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A fantastic car and a great story. More power to your elbow!
Robert in LA: The term “Junior” refers to the smaller engined and often lower specification cars and not to the age of the 105/115 GTV’s. The differences between the Juniors and the higher spec cars would take more space than I have here or that anyone would care to read about, but keep in mind that there were not only GTV Juniors but also Spider Juniors. Juniors most often had the 1300cc motors while the higher spec cars had 1600, 1750, and later 2000 cc motors. There was even a GTA Junior which was a formidable car in its own… Read more »
Thanks for this. What you say makes sense. The Alfa Romeo ranges and line-ups have always been a bit opaque to me, probably because I have never worked on them. I only truly learn what’s what with the production differences in a car, when I have been buried in the parts catalogs for a while.
What a lovely, charming film! The beautiful beach landscape, the car, and the view of the friends he helped, all with their Alfas! Too cool! I think it’s fantastic that he would help his friends like that. And I want to meet that mechanic, as well as that friend sitting in the back of the Duetto(?) with the silky long hair, enticing smile and sunglasses…:)
Chong Song Ong, a man with a musical name and a musical car. Nicely done 400-euro-job, this was an excellent feature!
I am amazed by the car, but also by the movie /story. Great work.
Apparently the lines of the Tipo 105 series were first drawn by Giorgetto Giugiaro when he was at Bertone, By the time that this one came along Giugiaro had started Italdesign. These were the agile little coupes that we all ached to own as young men. But I wonder who did the later development of the car into what we see here? The body work became quite refined. Someone polished out the basic Giugiaro shape into the icon that we see here. The early car is very good. Many people, and the resale market, think that this is better.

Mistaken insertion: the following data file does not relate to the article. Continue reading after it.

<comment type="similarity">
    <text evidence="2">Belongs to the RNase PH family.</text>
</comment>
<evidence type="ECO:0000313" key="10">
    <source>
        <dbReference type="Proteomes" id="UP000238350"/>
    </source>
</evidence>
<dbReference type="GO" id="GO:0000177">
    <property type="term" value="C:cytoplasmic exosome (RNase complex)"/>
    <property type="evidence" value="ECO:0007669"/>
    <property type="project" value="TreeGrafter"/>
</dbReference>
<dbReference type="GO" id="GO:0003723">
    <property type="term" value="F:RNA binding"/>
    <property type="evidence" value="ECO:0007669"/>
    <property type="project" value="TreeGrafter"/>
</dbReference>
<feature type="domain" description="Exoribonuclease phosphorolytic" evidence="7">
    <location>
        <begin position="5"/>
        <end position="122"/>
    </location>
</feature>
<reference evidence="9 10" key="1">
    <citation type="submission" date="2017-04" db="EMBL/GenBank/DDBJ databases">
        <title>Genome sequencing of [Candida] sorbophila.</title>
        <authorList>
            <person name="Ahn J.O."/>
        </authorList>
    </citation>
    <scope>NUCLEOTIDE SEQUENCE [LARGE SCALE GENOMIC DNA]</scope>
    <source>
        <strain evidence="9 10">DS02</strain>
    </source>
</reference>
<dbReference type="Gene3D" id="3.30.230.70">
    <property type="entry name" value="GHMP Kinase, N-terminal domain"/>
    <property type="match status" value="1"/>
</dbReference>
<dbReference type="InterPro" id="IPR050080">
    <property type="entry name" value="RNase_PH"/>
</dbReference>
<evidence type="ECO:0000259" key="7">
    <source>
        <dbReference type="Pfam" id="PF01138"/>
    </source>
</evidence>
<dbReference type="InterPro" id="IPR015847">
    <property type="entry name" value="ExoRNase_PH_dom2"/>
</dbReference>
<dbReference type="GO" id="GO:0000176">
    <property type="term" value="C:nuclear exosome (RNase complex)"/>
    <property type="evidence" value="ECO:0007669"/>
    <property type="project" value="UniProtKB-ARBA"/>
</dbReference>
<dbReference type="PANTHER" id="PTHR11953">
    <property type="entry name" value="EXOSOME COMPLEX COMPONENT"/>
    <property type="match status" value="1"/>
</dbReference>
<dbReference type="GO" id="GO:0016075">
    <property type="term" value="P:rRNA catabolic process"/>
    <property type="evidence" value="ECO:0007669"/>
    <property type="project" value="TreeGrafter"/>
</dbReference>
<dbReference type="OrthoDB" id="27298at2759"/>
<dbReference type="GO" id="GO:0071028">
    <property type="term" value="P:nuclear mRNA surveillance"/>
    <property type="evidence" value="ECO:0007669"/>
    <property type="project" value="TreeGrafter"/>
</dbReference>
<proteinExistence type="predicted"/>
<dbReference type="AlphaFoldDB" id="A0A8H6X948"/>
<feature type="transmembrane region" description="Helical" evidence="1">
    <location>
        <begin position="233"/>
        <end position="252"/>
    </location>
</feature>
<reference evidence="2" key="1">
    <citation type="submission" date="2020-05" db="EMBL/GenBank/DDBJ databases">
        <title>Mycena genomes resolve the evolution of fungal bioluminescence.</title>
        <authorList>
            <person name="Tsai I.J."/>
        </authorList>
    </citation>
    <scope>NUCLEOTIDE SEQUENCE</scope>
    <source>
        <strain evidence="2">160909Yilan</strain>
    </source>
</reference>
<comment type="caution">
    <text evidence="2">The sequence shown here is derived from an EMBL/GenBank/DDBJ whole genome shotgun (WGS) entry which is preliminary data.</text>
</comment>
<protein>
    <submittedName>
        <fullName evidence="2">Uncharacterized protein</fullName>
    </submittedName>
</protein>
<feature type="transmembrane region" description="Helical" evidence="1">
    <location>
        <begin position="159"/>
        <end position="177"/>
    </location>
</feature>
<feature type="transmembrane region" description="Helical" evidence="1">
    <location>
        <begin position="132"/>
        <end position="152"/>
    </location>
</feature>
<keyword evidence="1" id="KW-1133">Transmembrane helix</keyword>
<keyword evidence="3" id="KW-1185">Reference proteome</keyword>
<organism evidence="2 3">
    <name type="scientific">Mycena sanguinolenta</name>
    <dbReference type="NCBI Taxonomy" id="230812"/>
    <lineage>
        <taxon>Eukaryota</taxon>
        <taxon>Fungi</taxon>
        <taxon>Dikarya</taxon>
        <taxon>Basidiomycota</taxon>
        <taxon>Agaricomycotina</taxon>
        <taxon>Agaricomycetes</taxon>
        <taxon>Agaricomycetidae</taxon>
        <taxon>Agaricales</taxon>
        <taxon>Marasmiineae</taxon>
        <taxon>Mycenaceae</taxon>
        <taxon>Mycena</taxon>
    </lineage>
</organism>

I don’t think the design changed significantly really, apart from the step nose front end, which was redesigned under Giugiaro pen.
I think the early step-nose cars have a much higher resale value in the market than the later cars.
@Paul Steel From the side, I agree. The front changes meaningfully. Are you suggesting that Giugiaro did some work on the later cars while working as “Italdesign”? I had not heard that before, but I am not basically an Alfisto. @Dennis White: Do the Juniors now go for more than the GTV 2000’s? I am only loosely in touch with the pricing on these things. I was commenting basically to pose the question, hoping that someone who has deep knowledge of these cars would comment.
Robert in LA, Giugario was responsible for the change from step front (scalino) to the standard non-stepped front in 67, that basic design remained the same to the end of production, the changes were cosmetic, grill & light combos, that’s normal evolution of a design.
Lovely little video. Wonderful car & knowledgeable owner. What I like most about this series is the way it reveals both the diversity of the car hobby, and how much we all have in common.
Well done! Chong Soo is the ultimate Alfisti in this region. you can find him here
Ah, memories of my 74 silver/black GTV with the Turbina wheels that I gave up for a beautiful salmon colored Ford Fairmont! Wife and kids!! Know well why Chong Song is enjoying his Alfa experience.
Ha Ha!!! You sound with great regret
Love the video. Any way to reach out to the owner as I would like to find the shop that did the work on his car.